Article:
This feeling is what I experienced as my feet and hands moved from rock to rock on the final pitch of the ascent. Conner had stayed on the previous ridge to enjoy his own moments of solitude, so it was just the rock, the snow, God, and me. I made each move with intention and the knowledge in the back of my mind that this ascent was an option, but my descent was mandatory.
(I am in this photo, bottom of the image just left of center)
Then, at last, the terrain relented and I walked onto the snowy summit. Waist deep in snow, perched on top of this sentinel of stone, I was at ease. In that moment, I can truly say that little else mattered. None of the struggles I’ve faced, the pain I’ve experienced, or my anxieties about the future had a place on top of that mountain. The wind continued to howl and snow continued to blow, pummeling the peaks and the two tiny humans who had somehow ended up in their midst. And yet, the mountain remained. Slowly carved and forged by time, but never fully succumbing to the chaos. It sits through season after season of storm after storm, and yet, it still exists exactly as it was created to. And in this way, I hope that one day, I can discover the mountain within myself.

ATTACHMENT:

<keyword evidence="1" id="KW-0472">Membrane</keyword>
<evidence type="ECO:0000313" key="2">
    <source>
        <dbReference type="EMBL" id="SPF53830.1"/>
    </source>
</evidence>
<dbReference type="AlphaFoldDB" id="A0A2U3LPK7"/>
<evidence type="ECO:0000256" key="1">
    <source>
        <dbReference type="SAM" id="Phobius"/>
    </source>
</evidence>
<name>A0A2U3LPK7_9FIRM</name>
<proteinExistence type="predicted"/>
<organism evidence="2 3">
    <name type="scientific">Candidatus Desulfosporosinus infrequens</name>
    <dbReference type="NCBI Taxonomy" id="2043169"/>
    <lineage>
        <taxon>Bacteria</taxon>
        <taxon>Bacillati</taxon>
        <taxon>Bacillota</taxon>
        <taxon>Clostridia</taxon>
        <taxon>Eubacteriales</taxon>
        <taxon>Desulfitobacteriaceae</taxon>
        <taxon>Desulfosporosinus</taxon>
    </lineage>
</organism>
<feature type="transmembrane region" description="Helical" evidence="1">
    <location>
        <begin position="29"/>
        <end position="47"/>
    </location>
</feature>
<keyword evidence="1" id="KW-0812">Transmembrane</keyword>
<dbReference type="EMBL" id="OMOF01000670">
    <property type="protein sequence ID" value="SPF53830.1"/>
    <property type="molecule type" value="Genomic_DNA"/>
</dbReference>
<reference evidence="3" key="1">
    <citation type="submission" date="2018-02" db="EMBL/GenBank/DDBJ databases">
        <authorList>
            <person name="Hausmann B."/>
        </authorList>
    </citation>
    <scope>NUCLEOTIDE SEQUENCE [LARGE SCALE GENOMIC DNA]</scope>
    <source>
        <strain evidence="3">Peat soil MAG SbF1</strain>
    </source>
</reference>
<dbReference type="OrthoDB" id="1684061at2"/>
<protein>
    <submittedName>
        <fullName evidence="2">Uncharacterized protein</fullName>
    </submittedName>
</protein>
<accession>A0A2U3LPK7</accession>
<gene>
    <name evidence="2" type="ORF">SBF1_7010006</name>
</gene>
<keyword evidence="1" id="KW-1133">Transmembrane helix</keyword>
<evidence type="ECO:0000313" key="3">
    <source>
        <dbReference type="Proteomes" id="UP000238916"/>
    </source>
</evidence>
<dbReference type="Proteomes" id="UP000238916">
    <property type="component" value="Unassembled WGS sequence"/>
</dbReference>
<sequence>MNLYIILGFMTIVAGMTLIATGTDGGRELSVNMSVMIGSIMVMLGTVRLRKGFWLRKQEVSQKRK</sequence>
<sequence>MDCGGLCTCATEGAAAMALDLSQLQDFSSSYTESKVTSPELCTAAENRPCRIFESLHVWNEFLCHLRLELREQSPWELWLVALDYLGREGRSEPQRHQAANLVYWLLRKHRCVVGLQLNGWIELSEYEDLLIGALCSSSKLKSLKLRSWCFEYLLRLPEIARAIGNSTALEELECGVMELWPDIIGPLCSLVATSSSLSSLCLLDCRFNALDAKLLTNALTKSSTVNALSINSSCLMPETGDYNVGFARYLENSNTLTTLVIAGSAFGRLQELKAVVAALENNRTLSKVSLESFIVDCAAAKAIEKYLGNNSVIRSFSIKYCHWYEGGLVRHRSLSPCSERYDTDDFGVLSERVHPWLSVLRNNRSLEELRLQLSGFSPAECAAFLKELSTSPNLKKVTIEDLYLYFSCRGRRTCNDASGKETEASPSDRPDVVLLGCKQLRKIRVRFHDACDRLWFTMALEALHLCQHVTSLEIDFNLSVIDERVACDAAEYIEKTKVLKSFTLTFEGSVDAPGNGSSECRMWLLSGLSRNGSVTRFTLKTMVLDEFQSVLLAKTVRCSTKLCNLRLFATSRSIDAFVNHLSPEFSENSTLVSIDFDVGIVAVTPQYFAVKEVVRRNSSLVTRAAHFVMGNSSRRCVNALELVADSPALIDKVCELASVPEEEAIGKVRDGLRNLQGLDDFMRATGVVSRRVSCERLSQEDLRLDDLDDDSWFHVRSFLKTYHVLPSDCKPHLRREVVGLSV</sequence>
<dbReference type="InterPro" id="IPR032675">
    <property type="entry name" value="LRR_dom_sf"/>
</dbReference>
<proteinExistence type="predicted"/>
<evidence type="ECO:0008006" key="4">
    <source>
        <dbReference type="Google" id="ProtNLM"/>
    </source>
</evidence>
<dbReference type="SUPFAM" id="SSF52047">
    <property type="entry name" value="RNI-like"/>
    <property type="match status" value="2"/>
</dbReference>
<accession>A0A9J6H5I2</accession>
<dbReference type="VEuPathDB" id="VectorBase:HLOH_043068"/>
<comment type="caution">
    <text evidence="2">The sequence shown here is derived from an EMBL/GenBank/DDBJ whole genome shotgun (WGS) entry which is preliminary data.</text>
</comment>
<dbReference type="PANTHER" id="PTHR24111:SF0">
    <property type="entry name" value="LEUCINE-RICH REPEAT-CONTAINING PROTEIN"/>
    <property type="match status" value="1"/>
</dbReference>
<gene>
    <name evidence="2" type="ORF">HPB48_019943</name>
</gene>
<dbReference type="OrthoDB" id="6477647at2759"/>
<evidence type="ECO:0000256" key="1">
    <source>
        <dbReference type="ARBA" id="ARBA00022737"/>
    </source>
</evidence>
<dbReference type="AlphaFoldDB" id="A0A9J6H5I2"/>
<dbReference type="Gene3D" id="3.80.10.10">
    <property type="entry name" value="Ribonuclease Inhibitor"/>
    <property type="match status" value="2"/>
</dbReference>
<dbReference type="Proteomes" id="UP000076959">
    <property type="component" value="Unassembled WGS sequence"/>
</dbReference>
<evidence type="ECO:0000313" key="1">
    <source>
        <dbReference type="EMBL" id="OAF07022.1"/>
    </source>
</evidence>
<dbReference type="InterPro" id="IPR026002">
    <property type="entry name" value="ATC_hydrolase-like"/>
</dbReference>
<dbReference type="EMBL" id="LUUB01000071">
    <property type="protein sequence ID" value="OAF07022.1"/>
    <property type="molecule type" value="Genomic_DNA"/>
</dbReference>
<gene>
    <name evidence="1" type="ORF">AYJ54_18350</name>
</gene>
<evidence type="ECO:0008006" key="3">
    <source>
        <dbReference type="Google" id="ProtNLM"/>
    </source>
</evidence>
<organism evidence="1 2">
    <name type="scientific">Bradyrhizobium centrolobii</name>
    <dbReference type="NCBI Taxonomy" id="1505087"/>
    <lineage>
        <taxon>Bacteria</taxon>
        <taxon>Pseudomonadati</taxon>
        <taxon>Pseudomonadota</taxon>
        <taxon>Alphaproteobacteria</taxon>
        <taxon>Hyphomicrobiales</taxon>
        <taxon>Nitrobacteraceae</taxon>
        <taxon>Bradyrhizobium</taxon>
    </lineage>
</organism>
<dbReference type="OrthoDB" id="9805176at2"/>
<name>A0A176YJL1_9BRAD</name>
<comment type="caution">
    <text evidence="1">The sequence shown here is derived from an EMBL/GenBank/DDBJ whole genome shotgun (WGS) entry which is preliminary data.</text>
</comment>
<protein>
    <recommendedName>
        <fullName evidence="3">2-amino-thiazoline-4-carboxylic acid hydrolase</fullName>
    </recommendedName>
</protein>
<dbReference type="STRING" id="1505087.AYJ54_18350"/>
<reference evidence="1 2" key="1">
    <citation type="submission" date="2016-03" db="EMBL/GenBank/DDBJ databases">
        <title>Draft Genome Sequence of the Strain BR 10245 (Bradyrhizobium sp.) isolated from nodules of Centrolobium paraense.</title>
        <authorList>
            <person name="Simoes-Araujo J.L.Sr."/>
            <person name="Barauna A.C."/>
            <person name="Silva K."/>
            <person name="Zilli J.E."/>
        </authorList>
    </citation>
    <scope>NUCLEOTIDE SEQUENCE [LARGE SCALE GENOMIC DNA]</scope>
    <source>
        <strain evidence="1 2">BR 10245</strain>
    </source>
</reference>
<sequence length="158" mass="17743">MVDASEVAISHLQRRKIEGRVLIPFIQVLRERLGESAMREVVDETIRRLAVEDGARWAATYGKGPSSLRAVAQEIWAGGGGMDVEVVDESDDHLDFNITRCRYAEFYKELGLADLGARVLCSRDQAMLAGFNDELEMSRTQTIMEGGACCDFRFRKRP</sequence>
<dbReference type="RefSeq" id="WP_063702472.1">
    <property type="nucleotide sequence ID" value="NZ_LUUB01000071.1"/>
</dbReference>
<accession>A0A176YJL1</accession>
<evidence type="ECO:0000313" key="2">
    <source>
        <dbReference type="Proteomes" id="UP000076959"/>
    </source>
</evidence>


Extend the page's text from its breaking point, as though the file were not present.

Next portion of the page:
Thanks for reading! I hope you enjoyed reading this story my reflections as much as I enjoyed putting it all together. This was by far one of my favorite days in the alpine and I look back on it as a turning point of sorts for the way I look at life.
Huge thanks to all of you who have subscribed so far, I appreciate each and every one of you!
Discussion question for the comments: Have you ever experienced a deep sense of aliveness or presence? Where did you find that feeling? What was it like?
Answering these questions in the comments is a way to spark meaningful conversations with others and give us deeper interactions than the social media we're used to!